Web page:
Before radio, records, CDs, iPods and mega-concert halls, music was something people had to make for themselves. Traveling musicians were few and far between and concerts were a rarity. Folk music was the music that ordinary folks made for themselves. It was not highly sophisticated, and tended to be simple but highly addictive. And if you were not playing music yourself, you were involved in it by dancing or just singing along. Music was involved in most activities where people gathered for social interaction. A friend of mine says, “I believe that music is something we should do with each other, not something we do to each other.”

Prior to the 20th century, if you were educated, music was an important part of your education. Now school music programs are the first to be cut when budgets are tight. That represents quite a shift in priorities.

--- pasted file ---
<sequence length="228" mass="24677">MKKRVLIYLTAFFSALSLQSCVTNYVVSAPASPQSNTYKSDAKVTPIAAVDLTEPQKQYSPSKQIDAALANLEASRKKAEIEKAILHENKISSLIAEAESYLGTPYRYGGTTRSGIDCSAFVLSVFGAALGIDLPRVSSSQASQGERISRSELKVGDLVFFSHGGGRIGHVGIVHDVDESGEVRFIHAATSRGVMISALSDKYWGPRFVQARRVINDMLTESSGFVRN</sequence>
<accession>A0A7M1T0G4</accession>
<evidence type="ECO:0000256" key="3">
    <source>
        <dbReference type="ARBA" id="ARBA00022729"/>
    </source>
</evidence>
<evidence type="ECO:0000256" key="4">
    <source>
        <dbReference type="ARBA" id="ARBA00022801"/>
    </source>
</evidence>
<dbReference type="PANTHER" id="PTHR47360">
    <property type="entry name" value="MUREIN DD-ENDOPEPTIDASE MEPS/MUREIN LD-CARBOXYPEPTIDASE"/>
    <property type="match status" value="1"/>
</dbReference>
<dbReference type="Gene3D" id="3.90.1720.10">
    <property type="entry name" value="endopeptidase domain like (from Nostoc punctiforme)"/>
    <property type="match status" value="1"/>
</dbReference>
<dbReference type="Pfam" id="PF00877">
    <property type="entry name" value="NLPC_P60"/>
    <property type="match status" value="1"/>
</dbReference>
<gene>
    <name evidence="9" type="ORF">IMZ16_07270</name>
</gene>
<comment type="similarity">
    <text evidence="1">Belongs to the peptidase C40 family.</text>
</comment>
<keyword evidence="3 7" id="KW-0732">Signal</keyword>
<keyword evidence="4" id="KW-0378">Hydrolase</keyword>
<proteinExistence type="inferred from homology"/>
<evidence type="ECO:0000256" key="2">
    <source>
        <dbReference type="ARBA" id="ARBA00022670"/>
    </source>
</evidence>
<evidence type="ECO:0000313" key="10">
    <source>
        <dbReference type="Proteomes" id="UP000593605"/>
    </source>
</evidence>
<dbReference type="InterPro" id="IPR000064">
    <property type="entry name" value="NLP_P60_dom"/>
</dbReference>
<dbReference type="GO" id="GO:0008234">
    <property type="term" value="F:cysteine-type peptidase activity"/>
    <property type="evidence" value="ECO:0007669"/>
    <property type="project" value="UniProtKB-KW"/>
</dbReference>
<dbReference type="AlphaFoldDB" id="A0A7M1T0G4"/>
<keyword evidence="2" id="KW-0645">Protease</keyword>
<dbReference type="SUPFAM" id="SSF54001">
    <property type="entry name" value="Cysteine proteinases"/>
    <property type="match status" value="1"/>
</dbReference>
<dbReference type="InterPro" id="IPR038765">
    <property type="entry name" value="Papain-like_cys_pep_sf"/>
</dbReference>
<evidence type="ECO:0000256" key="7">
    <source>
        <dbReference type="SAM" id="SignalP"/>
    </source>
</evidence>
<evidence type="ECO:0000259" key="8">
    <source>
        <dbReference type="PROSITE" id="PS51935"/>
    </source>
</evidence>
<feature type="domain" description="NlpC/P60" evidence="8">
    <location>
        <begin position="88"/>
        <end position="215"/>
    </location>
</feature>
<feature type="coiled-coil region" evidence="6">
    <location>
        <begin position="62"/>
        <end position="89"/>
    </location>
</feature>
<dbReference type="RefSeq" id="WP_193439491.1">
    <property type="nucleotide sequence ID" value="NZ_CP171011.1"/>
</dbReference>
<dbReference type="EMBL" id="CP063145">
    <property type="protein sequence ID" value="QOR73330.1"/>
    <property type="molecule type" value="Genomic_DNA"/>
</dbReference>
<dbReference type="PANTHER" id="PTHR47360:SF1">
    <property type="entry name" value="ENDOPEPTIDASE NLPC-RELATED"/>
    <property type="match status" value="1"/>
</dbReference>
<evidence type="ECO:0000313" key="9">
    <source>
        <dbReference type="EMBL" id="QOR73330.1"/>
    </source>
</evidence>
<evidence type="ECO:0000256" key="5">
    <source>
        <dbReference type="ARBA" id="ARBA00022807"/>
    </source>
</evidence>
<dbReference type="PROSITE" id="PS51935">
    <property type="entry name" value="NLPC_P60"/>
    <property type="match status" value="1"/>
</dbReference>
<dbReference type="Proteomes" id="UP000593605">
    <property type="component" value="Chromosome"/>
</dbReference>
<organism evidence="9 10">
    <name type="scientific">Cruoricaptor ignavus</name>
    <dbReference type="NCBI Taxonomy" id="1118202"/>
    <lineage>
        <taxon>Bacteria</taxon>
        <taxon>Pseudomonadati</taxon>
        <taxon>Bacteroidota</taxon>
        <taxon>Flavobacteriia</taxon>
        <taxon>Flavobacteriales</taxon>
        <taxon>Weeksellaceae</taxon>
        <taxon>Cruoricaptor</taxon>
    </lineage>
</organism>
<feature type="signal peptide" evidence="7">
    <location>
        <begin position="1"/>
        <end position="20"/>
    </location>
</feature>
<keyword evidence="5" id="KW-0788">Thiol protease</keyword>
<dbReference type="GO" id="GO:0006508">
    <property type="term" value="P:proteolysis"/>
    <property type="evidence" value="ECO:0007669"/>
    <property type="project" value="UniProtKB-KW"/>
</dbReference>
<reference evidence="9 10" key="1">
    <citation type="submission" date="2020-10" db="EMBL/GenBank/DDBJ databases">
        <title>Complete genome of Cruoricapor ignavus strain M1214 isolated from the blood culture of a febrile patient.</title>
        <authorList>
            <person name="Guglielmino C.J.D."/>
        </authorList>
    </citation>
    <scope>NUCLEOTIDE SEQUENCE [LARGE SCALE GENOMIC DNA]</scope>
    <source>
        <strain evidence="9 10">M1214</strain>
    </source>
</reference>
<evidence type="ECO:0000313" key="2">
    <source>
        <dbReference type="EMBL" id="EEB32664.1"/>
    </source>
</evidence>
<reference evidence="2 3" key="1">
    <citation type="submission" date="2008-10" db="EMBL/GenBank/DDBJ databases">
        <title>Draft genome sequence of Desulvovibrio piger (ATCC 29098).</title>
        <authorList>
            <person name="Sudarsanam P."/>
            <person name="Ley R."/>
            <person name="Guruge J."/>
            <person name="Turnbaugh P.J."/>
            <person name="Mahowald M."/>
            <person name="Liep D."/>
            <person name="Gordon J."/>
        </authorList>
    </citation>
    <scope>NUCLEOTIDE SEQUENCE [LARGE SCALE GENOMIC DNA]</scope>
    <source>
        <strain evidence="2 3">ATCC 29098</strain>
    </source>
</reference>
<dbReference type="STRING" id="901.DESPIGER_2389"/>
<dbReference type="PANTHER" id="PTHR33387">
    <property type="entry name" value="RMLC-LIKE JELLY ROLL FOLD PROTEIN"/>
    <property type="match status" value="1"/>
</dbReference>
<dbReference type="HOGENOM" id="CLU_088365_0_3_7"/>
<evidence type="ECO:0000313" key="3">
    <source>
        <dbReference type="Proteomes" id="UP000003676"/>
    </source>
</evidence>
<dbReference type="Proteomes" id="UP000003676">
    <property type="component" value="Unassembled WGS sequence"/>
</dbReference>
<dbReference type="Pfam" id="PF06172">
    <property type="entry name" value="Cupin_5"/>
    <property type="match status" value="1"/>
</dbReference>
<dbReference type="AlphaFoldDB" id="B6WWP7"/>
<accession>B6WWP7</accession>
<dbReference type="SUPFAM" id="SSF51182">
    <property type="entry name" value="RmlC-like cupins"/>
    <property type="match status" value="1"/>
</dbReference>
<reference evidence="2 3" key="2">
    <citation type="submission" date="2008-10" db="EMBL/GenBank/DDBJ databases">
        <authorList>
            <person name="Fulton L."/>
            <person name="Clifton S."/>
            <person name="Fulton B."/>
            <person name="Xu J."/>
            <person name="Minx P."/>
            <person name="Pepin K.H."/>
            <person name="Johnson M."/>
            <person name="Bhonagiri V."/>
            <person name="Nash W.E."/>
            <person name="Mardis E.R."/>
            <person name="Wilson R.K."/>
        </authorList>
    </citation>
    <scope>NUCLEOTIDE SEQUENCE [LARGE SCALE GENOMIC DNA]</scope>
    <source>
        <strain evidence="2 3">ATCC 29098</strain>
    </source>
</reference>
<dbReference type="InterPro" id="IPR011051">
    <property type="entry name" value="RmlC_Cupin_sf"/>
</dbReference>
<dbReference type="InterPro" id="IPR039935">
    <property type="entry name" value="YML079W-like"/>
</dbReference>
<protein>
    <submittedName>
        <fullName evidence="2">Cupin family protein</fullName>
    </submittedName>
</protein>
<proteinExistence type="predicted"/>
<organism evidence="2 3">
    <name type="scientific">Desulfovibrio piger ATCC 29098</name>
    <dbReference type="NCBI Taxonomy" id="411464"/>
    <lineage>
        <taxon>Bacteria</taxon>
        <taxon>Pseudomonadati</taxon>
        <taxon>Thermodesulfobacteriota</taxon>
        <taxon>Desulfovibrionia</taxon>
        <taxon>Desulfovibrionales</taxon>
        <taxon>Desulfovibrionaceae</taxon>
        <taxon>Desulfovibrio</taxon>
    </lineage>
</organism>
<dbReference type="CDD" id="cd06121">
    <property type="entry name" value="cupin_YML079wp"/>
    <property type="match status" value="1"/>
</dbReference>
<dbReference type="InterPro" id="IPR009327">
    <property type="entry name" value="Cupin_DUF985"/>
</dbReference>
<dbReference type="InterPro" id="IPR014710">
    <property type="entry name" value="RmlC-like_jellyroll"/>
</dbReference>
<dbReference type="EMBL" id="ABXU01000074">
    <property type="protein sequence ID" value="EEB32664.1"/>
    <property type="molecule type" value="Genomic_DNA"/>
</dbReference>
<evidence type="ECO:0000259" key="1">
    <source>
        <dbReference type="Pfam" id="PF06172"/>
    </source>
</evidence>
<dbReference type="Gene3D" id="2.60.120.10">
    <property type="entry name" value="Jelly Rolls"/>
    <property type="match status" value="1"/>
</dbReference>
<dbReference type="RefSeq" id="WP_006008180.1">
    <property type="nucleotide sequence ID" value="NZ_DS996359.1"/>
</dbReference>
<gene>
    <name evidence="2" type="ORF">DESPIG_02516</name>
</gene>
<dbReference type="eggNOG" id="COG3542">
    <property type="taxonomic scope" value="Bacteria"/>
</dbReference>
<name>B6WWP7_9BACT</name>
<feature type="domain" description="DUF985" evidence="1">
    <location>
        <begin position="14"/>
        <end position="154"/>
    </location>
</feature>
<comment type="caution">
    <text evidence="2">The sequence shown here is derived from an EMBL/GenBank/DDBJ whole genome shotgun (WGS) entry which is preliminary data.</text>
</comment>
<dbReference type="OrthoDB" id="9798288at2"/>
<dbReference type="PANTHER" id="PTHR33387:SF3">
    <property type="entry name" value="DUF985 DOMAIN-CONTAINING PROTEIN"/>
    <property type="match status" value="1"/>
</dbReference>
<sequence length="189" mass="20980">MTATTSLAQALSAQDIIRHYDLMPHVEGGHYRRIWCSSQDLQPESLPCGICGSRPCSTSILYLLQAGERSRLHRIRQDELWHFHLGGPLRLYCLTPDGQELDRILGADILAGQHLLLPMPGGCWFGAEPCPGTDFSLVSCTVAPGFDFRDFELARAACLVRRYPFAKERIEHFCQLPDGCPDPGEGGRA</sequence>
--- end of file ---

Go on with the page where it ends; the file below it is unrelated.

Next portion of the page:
In the folk craze of the ‘60s making your own music became more of a thing to do. The guitar became a popular instrument and hootenannies (or ‘hoots’ as they were known in Seattle where the term originated) were almost spontaneous events were people would get together to make music.

When I first came to Minnesota in the late ‘60s we would often get together at various friends homes for music and conversation. But by the late ‘70s that changed as people became busy, both spouses worked, and free time was scarce. It was not until I moved to Seattle in 1996 that I rediscovered home-made music.